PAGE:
ML
Well I don't want my work to be difficult for people. I want it to be as easy as possible. That doesn't mean I want to make the language easy, because the effect I want is dependent on the language that I'm using those are intertwined. If I'm using a juxtaposition of scientific language and very intimate language that has to be very apparent to the reader. It can't be muddled and mystified.
Q
Maybe I should say it's more concentrated writing than a 19th century novel. Your sentence structure is very conventional, but the vocabulary and material issues are larger and more expansive.
ML
That's true. I always try to make every single line interesting. That sounds very simple. But that's not the case with a lot of prose.
Q
Is that process a normal outgrowth of your working as an advertising copywriter?
ML
Yes, and loving poetry.
Q
Can I ask you: what moral value do you place on your books?
ML
I think they give people a very unique form of pleasure. So I think they have a very kind of erotic appeal. But it's a kind of cerebral erotics. I'm talking about the feeling of pleasure that every person gets from reading. I want to make people laugh.

I think people have very difficult lives. As Buddhists teach, "Life is full of suffering." It's of the utmost of all importance to try to relieve that with laughter. I'm trying to do that in a unique way. The writing technique I have and the style I have is so engrained in me, that it's becoming difficult to me to even talk about it because it's the only way I know how to do this and it's the only interest I have in writing, is writing the way I do.

Q
So you are not very interested in most contemporary writers? Were you influenced by any other writers at all?
ML
I was influenced by poetry, because it's so marvelous. Poetry by John Keats, or Rimbaud or Baudelaire. Because the work is so dense and so rich. I think I've been much more influenced by poetry I've read than certainly any fiction writer. I don't read fiction that much. I tend to read older things. Language Poetry to me is just unendurably boring. But I talk to some of these people who write it and they say, "Well, it's supposed to be." I just can't imagine sitting down with that stuff, bringing it to the beach with you.
Q
Can you talk about your recent interest in bodybuilding?
ML
I tend to get very compulsive about things that I get involved in. And I did the same thing with that. I think that short men have a tendency to get interested in bodybuilding, since they can't make themselves taller. There's something really wonderful about transforming your body. Because you can do a lot to change it and fairly quickly. When I started writing Et Tu Babe, which was about self-promotion and marketing and self-transformation in the most mercantile way, I started going to the gym a lot and the two just sort of seemed to dovetail, because this is a book about transforming yourself into this myth. At the height of working on this, I really was looking different.
Q
You were talking earlier about maybe becoming a surgeon . . . reinventing yourself?
ML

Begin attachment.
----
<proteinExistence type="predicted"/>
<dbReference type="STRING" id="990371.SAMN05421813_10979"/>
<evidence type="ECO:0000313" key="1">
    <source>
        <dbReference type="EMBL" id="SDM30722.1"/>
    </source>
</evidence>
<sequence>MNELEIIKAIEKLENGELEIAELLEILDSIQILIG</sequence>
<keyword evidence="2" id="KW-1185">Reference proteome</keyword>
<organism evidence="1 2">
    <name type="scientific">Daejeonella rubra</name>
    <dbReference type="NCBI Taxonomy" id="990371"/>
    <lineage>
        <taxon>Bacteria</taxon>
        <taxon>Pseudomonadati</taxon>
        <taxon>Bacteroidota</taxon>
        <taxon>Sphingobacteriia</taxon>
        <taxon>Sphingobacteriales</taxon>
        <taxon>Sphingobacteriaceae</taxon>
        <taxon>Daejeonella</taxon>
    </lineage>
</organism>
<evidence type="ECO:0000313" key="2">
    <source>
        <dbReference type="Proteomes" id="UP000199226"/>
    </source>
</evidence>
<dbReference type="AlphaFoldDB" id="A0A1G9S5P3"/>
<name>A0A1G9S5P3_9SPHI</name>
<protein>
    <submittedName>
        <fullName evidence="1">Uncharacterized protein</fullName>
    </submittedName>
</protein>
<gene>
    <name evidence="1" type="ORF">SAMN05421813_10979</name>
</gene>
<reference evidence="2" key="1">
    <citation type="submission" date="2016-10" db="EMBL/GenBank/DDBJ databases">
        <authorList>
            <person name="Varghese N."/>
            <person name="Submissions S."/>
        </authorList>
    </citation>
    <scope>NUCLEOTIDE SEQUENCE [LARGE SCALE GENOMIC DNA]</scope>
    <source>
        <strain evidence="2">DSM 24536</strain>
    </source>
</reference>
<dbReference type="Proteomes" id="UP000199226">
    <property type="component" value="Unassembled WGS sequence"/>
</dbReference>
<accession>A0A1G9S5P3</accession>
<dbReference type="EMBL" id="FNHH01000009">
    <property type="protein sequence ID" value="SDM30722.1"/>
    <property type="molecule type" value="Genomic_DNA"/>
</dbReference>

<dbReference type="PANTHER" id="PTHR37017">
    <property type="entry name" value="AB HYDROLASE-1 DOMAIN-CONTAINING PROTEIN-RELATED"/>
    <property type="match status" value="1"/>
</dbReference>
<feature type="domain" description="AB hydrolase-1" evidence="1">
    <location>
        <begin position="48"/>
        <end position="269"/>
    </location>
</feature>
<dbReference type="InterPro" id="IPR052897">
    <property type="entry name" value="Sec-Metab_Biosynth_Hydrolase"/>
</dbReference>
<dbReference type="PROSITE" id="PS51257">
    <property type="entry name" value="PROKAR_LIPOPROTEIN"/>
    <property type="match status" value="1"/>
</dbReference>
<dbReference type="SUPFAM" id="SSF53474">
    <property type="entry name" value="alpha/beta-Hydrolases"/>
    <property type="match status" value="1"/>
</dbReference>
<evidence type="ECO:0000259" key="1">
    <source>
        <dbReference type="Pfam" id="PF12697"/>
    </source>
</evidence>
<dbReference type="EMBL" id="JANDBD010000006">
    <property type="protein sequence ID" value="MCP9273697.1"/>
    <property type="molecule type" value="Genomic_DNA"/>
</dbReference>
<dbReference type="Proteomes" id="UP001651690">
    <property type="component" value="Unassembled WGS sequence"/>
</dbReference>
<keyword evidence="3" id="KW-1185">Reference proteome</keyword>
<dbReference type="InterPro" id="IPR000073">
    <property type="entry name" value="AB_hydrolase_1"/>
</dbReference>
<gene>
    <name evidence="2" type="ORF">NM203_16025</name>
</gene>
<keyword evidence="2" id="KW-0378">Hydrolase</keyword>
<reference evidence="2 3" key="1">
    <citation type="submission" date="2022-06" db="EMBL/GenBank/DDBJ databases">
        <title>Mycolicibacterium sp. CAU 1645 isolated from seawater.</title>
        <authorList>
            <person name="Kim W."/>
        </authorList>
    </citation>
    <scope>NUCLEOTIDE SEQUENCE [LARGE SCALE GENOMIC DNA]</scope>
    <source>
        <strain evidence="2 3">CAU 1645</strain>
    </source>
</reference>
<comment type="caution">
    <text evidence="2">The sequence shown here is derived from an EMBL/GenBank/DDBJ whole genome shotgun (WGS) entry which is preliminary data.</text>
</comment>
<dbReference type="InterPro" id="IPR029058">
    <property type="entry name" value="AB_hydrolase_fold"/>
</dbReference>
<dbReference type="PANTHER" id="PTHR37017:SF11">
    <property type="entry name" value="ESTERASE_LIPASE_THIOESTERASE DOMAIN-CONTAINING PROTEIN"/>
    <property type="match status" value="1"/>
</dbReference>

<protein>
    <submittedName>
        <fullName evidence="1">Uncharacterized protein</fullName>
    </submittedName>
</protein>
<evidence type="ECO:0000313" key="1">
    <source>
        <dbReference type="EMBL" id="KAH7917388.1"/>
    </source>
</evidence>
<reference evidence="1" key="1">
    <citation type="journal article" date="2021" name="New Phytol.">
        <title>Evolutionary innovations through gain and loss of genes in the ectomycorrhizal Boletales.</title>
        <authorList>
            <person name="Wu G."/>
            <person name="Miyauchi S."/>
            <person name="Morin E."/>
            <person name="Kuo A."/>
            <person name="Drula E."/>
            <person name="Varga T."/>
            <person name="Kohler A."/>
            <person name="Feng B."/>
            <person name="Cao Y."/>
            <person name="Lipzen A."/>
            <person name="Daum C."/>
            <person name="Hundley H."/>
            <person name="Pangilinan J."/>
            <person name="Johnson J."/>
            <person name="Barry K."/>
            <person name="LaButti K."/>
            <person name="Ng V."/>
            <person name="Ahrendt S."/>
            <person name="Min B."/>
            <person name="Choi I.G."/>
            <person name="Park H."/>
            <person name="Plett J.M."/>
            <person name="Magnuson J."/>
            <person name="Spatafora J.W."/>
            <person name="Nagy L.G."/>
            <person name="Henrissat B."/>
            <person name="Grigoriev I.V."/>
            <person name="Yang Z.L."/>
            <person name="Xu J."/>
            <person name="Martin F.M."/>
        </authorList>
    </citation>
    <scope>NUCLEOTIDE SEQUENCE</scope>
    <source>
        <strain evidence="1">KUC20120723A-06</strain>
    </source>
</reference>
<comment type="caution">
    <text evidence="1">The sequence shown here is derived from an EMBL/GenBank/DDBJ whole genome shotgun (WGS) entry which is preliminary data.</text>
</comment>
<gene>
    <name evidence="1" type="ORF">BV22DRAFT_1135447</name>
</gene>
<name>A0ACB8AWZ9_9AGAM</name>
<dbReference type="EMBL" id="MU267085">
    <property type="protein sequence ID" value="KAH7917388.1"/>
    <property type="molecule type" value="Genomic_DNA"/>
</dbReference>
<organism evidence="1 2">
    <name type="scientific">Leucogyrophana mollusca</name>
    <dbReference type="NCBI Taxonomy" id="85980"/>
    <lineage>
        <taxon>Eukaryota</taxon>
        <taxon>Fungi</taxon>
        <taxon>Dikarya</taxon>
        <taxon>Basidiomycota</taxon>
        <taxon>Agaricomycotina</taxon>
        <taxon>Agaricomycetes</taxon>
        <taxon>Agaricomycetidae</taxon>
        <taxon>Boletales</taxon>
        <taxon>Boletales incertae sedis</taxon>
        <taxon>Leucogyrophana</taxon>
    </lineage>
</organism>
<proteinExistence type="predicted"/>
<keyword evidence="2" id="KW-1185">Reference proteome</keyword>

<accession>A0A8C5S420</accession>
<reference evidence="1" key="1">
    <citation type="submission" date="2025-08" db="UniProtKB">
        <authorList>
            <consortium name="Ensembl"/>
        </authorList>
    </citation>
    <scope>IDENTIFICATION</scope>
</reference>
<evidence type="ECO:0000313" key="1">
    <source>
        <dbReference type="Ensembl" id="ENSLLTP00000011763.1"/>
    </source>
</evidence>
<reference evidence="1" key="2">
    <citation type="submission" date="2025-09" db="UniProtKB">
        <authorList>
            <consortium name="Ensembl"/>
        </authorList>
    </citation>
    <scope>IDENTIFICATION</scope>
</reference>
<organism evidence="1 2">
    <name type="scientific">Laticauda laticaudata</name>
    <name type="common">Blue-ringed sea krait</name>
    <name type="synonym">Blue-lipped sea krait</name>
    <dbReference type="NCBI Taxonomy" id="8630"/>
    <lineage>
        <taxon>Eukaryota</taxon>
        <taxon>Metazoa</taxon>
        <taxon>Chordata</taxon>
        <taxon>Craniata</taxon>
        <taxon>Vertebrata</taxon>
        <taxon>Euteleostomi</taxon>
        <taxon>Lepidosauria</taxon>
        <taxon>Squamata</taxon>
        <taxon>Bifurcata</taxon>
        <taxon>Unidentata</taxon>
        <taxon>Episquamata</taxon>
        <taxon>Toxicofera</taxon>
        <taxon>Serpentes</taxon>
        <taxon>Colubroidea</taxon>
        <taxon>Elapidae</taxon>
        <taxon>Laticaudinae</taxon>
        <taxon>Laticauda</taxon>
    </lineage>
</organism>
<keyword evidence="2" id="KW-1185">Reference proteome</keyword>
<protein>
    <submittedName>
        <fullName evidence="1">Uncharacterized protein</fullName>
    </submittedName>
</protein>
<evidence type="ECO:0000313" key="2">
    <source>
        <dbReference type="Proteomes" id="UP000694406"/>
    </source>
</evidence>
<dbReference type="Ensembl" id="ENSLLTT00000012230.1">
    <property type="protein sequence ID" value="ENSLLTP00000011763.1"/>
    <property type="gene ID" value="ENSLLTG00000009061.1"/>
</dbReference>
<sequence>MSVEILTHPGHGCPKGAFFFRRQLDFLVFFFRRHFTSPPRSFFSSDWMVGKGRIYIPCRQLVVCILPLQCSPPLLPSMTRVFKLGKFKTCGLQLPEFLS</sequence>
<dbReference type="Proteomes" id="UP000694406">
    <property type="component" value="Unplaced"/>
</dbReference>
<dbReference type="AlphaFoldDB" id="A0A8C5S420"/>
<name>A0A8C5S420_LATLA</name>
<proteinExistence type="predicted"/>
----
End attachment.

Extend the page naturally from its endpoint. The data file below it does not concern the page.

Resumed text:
Yes. One of the reasons I think I've always admired Marcel Duchamp so much is that he did that constantly with himself. He's always been one of my great heroes. I think I have two heroes, in the way that boys have heroes. One is Ulysses S. Grant, and the other is Marcel Duchamp.

I love the ease with which Duchamp could say, "Well, I'm not painting anymore" and move into a completely different sort of work. There was a point at which he stopped painting and started just making different things. And at some point he said he wasn't doing anything anymore, and just played chess, basically, and he wrote essays. He was also not being completely truthful about not working on anything. I've always found him to be a very elegant person. And elegance is something that is very important to me. No matter how wacky or silly what I'm talking about is, I try to make a very elegant sentence about it. I just have a very personal affinity for elegance. Which has nothing to do with money. It has to do with one's style. I always thought The Ramones were elegant, because it was just so chasent of anything extraneous, and they had obviously made exactly what they intended to. It just seemed completely error-free to me. It was impeccable.

Q
Not like Madonna for instance?
ML
She's as far from what I'm talking about it as I can imagine. Every year I predict the end of Madonna because I just can't imagine people being interested in her anymore. And to her credit, she comes up with some way of reinventing herself so that people are interested in her.
Q
You seem to embrace consumer society in your novels more than most novelists. Many of them are abandoning the mall for the purity of timeless classicism. Sometimes your novels remind me of Les Choses by Georges Perec.
ML
I think sometimes I get a bit of criticism about that, that I don't present a critique of consumer society and all that stuff. But the books are not about that. If I choose to write a critique of consumer society, I will and it will be very plainly that. The books are made out of my world, a lot of which is the consumer society because I live in that and I could no more not include aspects of consumer society in my books than Wordsworth could not include trees or hills. It's just been a part of my environment.
Q
Like someone drowning in consumer society and enjoying it?
ML
Yeah, I think that's a very good term. Certainly swimming in it, and occasionally swallowing some water. We'll play this image to death.
Q